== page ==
ICBR contributes to citrus genome sequencing
Knowledge could help fight citrus greening and improve citrus breeding
University of Florida scientist Fred Gmitter led an international research team that analyzed genome sequences of 10 citrus varieties, tracing their roots back more than 5 million years. The research team includes Bill Farmerie, the Interdisciplinary Center for Biotechnology Research’s Bioinformatics Director.
Published online by the journal Nature Biotechnology, their results showed that cultivated citrus types such as mandarin, pummelo and oranges derive from two wild citrus progenitor species: Citrus maxima and Citrus reticulate.
Genome sequencing showed today’s pummelo came from Citrus maxima. Mandarins, sweet orange and sour orange sequence analysis revealed a mix of ancestor species: Mandarins from Citrus reticulate and pummelo, sweet oranges from a mix of mandarin and pummelo genomes, and sour oranges resulting from a hybrid between the two ancestral species.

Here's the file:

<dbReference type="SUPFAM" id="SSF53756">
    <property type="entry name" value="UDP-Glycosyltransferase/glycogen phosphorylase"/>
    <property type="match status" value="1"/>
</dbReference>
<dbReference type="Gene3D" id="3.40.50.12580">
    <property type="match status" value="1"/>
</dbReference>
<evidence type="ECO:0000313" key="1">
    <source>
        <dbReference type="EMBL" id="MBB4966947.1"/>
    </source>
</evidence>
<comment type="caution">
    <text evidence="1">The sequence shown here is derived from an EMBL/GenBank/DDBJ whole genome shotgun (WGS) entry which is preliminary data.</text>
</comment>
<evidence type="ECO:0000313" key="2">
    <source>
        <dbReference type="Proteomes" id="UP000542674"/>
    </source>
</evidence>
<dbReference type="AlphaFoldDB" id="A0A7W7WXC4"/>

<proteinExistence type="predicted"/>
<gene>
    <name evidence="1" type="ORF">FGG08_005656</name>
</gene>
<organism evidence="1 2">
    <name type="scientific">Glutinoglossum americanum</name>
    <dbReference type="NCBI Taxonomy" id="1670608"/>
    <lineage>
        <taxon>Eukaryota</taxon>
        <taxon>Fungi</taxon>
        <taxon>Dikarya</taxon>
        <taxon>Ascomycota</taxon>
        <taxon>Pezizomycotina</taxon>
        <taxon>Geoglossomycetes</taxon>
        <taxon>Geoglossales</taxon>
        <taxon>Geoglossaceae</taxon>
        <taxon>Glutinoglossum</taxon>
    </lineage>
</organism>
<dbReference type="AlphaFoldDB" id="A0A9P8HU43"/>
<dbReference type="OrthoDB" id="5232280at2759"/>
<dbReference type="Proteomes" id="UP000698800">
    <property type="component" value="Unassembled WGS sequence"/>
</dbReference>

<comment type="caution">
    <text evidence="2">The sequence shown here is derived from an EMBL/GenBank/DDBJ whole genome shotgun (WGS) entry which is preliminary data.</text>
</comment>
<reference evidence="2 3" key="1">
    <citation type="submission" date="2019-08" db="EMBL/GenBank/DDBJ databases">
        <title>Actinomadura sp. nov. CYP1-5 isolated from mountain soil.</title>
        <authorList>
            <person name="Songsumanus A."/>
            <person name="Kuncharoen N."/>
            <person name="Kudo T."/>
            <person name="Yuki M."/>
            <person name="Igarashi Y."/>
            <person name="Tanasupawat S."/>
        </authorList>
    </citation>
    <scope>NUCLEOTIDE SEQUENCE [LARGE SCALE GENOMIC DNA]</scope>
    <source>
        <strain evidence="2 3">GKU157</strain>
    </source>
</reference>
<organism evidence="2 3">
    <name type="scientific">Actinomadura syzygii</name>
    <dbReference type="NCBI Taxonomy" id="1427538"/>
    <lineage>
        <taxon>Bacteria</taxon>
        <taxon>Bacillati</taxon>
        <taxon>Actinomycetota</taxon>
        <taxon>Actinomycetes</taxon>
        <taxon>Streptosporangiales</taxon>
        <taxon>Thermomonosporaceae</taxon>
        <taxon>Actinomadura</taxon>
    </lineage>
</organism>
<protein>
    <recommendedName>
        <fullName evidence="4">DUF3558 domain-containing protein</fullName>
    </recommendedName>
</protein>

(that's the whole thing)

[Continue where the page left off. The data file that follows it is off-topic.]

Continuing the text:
ICBR NextGen DNA Sequencing core scientists and staff contributed to the overall project by producing a large portion of the sweet orange and pummelo genome sequences.
Findings from the decade-long project could help the $9 billion dollar citrus industry find and deploy genes for resistance to citrus greening, an infection that without a viable treatment could potentially wipe out the citrus industry in a decade.
“Citrus has incestuous genes – nothing is pure,” said Fred Gmitter, a UF Institute of Food and Agricultural Sciences faculty member based at the the UF Citrus Research Education Center in Lake Alfred. “Now that we understand the genetic structure of sweet orange, for example, we can imagine reproducing early citrus domestication using modern breeding techniques that could draw from a broader pool of natural variation and resistance.”
Read their published journal article and more on the results of their study with the links below: